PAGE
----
Moreover, ChoppyChoppy revealed on Reddit that from a contestant's perspective, it did seem that "there was a particular interest in [competitors] who were hot headed and who were driving the overall storyline," adding that he or she was nixed "relatively early" after being "up against a big personality" and that "they have a bias to keeping more women on the show than need be."

Top Chef is not totally unscripted

According to, which visited the behind-the-scenes action on Season 11's New Orleans run, some of the close-ups of the judges' remarks, which are presented as spontaneous on screen, are "frequently retakes, captured after the contestants are dismissed from the scene." Redditor ChoppyChoppy agreed, writing that "if there was an awkward pause or Gail [Simmons, a frequent guest judge] screwed up her lines (which happened a lot) we would have to reshoot a scene."

More importantly, in the interest of the show's frequent sponsorship and product placement efforts, Lakshmi is said to have worn an earpiece during challenge description takes "through which all of the legally approved info is being fed to her" — hence her "robotic" delivery of those instructions. The contestant who hosted a Reddit AMA also wrote that they were required to stay out of the way of key product placement shots during their challenges, and "even though a piece of equipment wasn't up to snuff we were fully aware that our personal airtime depended on not just our ability/personality but also our willingness to play up the greatness of the product. I felt dirty, man."

There were some notable calendar issues on Top Chef

In the other Top Chef spin-off series Life After Top Chef, Episode 2 contained a funny bit of time-travel noticed by the keen eyes watching the show. In the episode, chef Jen Carroll (who'd appeared in Top Chef Las Vegas and Top Chef All-Stars) revealed that she and her fellow contestants were in Aspen, Colorado, for its famed Food & Wine Festival and that they'd be heading down to Charleston, South Carolina, next for its similar event. The problem was, the Southern event took place months before the Centennial State hosted its grand affair, so once viewers put those two confusing pieces of the show puzzle together, they realized the line was a phony farce that was meant to go right over everyone's heads but was way too off to miss. Whoops.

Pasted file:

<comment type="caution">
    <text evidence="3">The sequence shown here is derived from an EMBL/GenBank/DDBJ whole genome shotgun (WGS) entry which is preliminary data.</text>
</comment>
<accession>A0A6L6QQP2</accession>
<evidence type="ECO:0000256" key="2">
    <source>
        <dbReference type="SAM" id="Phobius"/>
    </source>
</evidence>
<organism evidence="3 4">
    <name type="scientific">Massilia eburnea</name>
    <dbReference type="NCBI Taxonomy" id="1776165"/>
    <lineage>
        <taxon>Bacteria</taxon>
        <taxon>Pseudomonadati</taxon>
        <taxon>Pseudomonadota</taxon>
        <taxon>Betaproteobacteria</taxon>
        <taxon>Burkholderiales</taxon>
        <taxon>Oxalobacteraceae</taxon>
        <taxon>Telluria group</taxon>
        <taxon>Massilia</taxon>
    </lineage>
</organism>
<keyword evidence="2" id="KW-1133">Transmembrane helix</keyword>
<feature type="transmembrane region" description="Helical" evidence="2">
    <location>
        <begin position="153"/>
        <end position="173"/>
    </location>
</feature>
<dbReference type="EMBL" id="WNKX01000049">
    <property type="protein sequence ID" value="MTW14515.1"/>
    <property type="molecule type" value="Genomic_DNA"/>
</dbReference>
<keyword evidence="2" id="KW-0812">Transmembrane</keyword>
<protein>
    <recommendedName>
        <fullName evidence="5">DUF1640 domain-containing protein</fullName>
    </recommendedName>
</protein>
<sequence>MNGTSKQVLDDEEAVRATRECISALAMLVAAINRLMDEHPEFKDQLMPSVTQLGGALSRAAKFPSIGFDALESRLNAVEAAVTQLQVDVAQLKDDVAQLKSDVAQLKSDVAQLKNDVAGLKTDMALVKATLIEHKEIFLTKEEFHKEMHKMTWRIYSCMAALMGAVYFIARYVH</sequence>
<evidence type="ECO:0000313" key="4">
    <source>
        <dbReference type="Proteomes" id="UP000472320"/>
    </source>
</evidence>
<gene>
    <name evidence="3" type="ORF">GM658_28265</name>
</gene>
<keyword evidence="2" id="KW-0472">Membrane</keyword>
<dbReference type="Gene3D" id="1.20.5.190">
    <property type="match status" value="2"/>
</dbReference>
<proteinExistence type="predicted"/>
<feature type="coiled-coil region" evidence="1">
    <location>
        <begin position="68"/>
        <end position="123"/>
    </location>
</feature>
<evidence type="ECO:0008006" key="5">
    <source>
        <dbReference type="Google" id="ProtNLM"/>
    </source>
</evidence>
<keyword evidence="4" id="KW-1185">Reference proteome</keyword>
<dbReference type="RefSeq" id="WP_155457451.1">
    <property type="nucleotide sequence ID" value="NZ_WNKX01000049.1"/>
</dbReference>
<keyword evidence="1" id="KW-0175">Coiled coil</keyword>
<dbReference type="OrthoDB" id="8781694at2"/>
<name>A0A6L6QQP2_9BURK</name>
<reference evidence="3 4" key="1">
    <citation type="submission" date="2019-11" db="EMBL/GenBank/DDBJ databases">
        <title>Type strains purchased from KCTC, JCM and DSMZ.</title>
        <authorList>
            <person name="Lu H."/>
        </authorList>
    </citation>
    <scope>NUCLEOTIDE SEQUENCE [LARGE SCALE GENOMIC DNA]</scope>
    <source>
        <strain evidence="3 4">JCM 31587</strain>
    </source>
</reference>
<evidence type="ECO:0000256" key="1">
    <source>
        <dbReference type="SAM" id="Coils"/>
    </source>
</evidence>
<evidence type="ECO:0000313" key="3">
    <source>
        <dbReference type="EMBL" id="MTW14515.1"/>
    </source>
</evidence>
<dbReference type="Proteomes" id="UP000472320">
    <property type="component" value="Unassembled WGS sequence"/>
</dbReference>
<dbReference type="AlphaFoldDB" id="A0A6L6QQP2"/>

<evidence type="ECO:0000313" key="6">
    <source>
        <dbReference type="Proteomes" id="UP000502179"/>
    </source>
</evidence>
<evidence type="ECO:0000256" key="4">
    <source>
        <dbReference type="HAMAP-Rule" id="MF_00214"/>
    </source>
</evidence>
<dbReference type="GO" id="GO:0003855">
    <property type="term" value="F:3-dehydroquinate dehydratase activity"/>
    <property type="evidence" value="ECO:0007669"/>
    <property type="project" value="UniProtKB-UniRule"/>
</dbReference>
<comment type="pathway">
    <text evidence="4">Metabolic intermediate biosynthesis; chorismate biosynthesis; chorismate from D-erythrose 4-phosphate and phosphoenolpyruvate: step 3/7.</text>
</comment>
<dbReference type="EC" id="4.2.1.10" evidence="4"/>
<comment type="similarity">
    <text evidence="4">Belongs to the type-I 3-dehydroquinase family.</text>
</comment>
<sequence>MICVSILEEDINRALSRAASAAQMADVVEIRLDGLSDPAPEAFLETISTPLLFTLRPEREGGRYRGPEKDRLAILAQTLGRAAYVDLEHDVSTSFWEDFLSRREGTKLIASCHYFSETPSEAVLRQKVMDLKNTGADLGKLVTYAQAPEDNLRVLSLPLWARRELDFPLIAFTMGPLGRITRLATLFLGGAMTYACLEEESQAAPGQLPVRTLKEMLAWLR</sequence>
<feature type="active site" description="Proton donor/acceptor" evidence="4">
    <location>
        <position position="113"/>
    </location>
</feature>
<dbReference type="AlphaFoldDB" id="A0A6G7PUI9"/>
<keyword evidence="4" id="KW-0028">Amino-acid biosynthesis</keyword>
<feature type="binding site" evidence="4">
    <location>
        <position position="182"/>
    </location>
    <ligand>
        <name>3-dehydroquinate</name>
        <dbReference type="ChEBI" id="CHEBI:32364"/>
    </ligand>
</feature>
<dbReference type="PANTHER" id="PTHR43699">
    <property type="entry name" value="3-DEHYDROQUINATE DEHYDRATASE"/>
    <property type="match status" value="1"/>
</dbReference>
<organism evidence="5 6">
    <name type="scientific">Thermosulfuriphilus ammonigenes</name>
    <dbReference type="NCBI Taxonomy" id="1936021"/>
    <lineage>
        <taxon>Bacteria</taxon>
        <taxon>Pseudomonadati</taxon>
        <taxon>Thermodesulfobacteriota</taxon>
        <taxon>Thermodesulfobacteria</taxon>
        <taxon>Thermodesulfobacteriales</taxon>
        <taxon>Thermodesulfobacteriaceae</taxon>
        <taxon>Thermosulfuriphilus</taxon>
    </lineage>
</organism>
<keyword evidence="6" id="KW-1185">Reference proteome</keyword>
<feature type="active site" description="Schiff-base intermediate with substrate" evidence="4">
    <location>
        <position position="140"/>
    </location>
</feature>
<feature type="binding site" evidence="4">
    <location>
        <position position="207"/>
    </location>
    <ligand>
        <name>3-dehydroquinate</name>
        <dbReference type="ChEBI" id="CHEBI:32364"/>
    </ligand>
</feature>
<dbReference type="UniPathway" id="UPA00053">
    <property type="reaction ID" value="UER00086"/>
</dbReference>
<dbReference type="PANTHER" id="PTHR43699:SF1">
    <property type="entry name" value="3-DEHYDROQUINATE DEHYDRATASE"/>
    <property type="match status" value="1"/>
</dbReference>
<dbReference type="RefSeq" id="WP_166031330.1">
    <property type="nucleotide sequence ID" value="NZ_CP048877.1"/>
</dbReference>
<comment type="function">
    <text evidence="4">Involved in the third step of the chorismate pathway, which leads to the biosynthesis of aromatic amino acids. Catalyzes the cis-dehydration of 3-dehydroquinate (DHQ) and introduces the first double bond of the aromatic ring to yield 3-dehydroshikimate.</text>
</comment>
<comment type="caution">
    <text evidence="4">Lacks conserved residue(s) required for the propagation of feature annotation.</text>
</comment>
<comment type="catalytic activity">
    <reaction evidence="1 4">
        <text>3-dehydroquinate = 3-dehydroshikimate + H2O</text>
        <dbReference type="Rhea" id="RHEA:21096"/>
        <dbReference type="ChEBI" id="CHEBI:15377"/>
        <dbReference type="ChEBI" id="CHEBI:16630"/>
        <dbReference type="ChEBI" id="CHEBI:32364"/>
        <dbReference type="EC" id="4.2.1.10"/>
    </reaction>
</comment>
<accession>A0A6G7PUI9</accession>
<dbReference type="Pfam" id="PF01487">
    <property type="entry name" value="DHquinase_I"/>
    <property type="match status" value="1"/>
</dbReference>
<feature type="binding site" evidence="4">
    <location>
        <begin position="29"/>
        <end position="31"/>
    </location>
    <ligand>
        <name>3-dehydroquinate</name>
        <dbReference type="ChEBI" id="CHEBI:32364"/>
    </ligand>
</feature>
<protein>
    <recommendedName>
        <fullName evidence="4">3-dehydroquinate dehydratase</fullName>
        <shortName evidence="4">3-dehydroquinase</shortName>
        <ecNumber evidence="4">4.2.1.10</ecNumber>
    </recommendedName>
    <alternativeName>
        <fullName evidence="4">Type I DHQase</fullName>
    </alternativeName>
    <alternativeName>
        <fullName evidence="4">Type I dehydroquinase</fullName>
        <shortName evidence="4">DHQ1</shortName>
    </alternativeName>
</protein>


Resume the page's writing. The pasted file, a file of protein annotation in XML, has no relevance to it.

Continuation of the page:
Sometimes the Top Chef contestants are just too good

Colicchio himself has revealed that at least one Top Chef contestant was so ahead of the game from the outset that the show had to cut a lot of his film to make the season work. He told the Huffington Post that Season 9 winner Paul Qui was so good that producers had to dial down on the show's coverage of his eight elimination challenge wins to make it a watchable contest.

"We had to dumb down how good he was, because it would've been pretty obvious that he was running away with everything," Colicchio said, noting that viewers would have tuned out and hurt the show's ratings otherwise.

"If you can figure out who's going to win 30 minutes into it, you turn off the TV. And so you have to keep the suspense going until the very very end." So, basically, if you ever decide to binge watch Season 9 again, you might notice a slight glaze of non-legitimacy orchestrated to hide the fact that Qui totally coasted to his inevitable victory.